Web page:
A former NFL general manager who has participated in drafts during the last three decades:

"The two best players in this draft are Crabtree and Andre Smith. The thing about him taking his shirt off is ridiculous. You know how many great linemen look like that with their shirt off? They're big people.

"You know he's been well coached down there with Nick Saban. The guy has great explosion and is a hell of an athlete. I don't think his weight is an issue. I do think there are some maturity questions. But you're not talking about a guy who tests positive for drugs or a guy that gets arrested."

Rob Rang, senior analyst for NFLDraftScout.com:

"Sure, he makes me nervous. But there is no denying his talent. It would be a great value pick for a franchise that has to protect its best player. If he gets past Cincinnati, he won’t last long. I'd have him going No. 10 to San Francisco."

But, symbolic of this draft, it depends on who you ask. Here is a report from NFLDraftScout.com: "There are times when he simply dominates the action, but when he feels that he is not being challenged, he will throttle down. Scouts have often shown concerns about his lack of a consistent motor, especially questioning his overall aggressiveness. Smith has always battled the "bulge" and while he is best playing at 335-340, he has seen his weight balloon to the 375-380 range, where that added bulk has affected his overall mobility. He needs to be monitored in the training room, but will respond to tough coaching."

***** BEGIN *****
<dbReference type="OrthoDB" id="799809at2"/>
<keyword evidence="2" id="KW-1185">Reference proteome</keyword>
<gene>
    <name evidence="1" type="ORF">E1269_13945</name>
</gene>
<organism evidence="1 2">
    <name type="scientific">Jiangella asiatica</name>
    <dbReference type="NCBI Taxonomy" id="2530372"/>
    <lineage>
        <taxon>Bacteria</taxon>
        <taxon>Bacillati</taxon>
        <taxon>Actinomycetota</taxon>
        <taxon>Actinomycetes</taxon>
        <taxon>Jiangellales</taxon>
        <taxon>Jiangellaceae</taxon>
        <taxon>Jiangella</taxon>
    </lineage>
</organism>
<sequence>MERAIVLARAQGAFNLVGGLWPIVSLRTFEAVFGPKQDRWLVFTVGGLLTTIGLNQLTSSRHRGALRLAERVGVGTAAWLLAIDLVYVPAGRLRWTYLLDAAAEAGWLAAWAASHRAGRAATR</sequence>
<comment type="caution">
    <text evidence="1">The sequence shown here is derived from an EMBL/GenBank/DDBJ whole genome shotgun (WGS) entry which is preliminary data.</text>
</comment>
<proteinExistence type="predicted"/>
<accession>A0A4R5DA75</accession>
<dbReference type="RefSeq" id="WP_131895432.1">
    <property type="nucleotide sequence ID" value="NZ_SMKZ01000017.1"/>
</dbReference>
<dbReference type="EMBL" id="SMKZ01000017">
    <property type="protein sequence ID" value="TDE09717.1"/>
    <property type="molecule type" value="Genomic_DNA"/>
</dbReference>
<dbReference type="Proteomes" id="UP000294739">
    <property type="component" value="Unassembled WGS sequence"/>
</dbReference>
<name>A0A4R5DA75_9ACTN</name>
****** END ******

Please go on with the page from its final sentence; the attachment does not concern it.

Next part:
One thing to keep an eye on in the next few days is that Smith reportedly is changing agents. Some view it as showing instability just before the draft. Others see it as a sign of maturity.

How the Bengals see it, and the rest of the board, remains to be seen.